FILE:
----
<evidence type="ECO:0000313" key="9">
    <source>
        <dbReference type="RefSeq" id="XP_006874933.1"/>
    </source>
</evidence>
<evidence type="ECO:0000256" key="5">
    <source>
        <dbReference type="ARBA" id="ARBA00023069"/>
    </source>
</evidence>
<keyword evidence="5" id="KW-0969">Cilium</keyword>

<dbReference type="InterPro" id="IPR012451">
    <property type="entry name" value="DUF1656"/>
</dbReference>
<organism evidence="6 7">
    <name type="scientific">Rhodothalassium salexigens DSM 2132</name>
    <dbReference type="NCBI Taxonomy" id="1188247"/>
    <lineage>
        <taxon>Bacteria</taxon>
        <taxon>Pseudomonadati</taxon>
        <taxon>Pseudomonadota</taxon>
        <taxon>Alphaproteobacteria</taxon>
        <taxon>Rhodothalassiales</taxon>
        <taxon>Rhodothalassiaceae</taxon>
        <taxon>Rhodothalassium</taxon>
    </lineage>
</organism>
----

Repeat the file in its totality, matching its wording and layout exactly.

<evidence type="ECO:0000313" key="9">
    <source>
        <dbReference type="RefSeq" id="XP_006874933.1"/>
    </source>
</evidence>
<evidence type="ECO:0000256" key="5">
    <source>
        <dbReference type="ARBA" id="ARBA00023069"/>
    </source>
</evidence>
<keyword evidence="5" id="KW-0969">Cilium</keyword>

<dbReference type="InterPro" id="IPR012451">
    <property type="entry name" value="DUF1656"/>
</dbReference>
<organism evidence="6 7">
    <name type="scientific">Rhodothalassium salexigens DSM 2132</name>
    <dbReference type="NCBI Taxonomy" id="1188247"/>
    <lineage>
        <taxon>Bacteria</taxon>
        <taxon>Pseudomonadati</taxon>
        <taxon>Pseudomonadota</taxon>
        <taxon>Alphaproteobacteria</taxon>
        <taxon>Rhodothalassiales</taxon>
        <taxon>Rhodothalassiaceae</taxon>
        <taxon>Rhodothalassium</taxon>
    </lineage>
</organism>